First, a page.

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Supporters of Deniss Calovskis protest in Latvia last August against the hacker's extradition to the U.S. After seven months in U.S. custody, the Latvian national has pled guilty to computer intrusion conspiracy. (Credit: AP)

Gozi Virus Hacker Pleads Guilty To US Charges

A Latvian hacker pled guilty in New York federal court on Friday to helping create the destructive Gozi computer virus, which infected more than one million computers worldwide, including some belonging to NASA.

  • BREAKING: N.D. Judge Limits Water Rule Injunction To 13 States

    A federal judge in North Dakota on Friday refused to impose a nationwide injunction on the U.S. Environmental Protection Agency's recent rule clarifying the scope of the Clean Water Act, instead limiting it to the 13 states that sued the agency in his court.

  • Legal Sector Lost 2,000 Jobs In August, Report Says

    The legal services sector lost a hefty 2,000 jobs in August, according to a Friday report by the U.S. Bureau of Labor Statistics, a figure that one expert says is a sign that firms are being more conservative as they move into the last part of the year.

  • SEC Says Its Judges Are Constitutional In Enforcement Opinion

    A divided U.S. Securities and Exchange Commission on Thursday rejected a claim that its in-house judges are unconstitutional when it ruled to sanction a financial planner who allegedly misled investors with his “Buckets of Money” wealth management strategy.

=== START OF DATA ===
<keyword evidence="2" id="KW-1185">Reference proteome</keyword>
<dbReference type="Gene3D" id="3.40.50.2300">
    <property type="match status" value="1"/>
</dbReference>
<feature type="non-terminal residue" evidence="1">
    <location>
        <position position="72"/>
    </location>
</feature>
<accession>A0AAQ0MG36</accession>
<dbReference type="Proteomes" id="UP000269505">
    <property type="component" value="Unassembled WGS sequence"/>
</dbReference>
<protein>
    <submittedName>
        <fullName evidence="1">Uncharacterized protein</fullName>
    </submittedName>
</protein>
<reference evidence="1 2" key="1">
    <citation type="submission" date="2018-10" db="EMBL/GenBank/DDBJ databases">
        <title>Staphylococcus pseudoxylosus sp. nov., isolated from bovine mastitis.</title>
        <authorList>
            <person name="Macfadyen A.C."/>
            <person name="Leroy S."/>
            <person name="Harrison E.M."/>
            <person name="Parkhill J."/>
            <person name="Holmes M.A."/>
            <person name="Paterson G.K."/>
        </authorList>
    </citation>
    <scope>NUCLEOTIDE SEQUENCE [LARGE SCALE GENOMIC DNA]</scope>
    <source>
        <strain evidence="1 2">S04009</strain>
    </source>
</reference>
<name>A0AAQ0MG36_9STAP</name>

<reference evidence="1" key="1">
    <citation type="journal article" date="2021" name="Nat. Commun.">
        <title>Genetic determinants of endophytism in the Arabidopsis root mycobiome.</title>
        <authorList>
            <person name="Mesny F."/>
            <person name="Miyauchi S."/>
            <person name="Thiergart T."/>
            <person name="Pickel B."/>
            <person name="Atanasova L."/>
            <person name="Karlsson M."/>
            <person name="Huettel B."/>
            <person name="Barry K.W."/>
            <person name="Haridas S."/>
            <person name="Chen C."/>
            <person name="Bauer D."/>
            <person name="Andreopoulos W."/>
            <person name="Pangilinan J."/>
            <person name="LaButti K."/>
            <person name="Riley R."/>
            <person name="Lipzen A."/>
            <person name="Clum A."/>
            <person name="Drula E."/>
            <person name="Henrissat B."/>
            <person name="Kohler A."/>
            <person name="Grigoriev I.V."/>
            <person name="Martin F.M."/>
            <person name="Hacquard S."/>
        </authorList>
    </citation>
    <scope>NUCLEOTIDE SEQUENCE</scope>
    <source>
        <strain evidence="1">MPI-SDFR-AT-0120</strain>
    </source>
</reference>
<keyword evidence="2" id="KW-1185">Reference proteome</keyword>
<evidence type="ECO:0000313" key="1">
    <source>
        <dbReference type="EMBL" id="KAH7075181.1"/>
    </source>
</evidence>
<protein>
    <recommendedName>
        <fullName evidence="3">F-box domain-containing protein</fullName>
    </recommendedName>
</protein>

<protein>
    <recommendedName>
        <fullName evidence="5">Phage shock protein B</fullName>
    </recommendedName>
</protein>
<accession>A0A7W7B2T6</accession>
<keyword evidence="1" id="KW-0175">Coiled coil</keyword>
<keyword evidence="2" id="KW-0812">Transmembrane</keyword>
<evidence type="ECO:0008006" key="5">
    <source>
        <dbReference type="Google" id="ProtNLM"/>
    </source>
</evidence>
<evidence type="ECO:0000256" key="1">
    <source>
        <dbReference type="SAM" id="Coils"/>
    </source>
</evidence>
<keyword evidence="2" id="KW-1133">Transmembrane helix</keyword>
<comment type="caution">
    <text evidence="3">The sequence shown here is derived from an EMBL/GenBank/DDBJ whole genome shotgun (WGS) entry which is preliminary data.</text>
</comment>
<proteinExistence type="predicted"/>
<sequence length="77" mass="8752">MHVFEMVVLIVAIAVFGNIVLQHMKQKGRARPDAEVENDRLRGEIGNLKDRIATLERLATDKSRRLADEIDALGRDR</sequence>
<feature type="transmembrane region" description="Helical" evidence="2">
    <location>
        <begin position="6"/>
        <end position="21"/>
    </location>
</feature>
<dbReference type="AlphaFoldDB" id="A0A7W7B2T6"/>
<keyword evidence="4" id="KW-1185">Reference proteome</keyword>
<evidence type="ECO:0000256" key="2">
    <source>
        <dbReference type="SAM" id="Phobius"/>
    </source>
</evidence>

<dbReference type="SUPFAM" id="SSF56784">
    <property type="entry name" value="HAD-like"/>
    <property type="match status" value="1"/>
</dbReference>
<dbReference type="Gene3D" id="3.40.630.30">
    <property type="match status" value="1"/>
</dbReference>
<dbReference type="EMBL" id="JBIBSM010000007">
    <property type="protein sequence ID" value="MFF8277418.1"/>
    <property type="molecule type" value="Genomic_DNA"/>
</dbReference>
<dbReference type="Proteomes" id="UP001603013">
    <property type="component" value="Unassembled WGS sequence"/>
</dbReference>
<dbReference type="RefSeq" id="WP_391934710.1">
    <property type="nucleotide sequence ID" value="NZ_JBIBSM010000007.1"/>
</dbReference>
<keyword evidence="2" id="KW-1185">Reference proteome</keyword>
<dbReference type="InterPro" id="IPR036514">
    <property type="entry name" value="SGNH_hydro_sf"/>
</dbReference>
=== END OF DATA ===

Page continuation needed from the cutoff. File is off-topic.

• Gay Couples Get Marriage Licenses In Defiant Ky. County

    After a recalcitrant Kentucky county clerk was jailed for contempt for refusing to issue marriage licenses in protest of same-sex marriage, the deputy clerks in her office started to do so Friday morning, according to published reports.

  • Texas Abortion Law Challenged At Supreme Court

    After the U.S. Supreme Court twice upheld a district court's injunction stopping a controversial abortion law in Texas from going into effect, health clinics in the state asked the high court Thursday to make a final decision as to whether the law itself is legal.

  • Genzyme Pays $32.5M Criminal Fine For Seprafilm Marketing

    Sanofi SA unit Genzyme Corp. agreed Thursday to a roughly $32.5 million fine to resolve criminal charges that it encouraged surgeons to use its Seprafilm surgical product in unapproved ways that contaminated it, and suggested without enough proof that it was safe for certain cancer surgeries.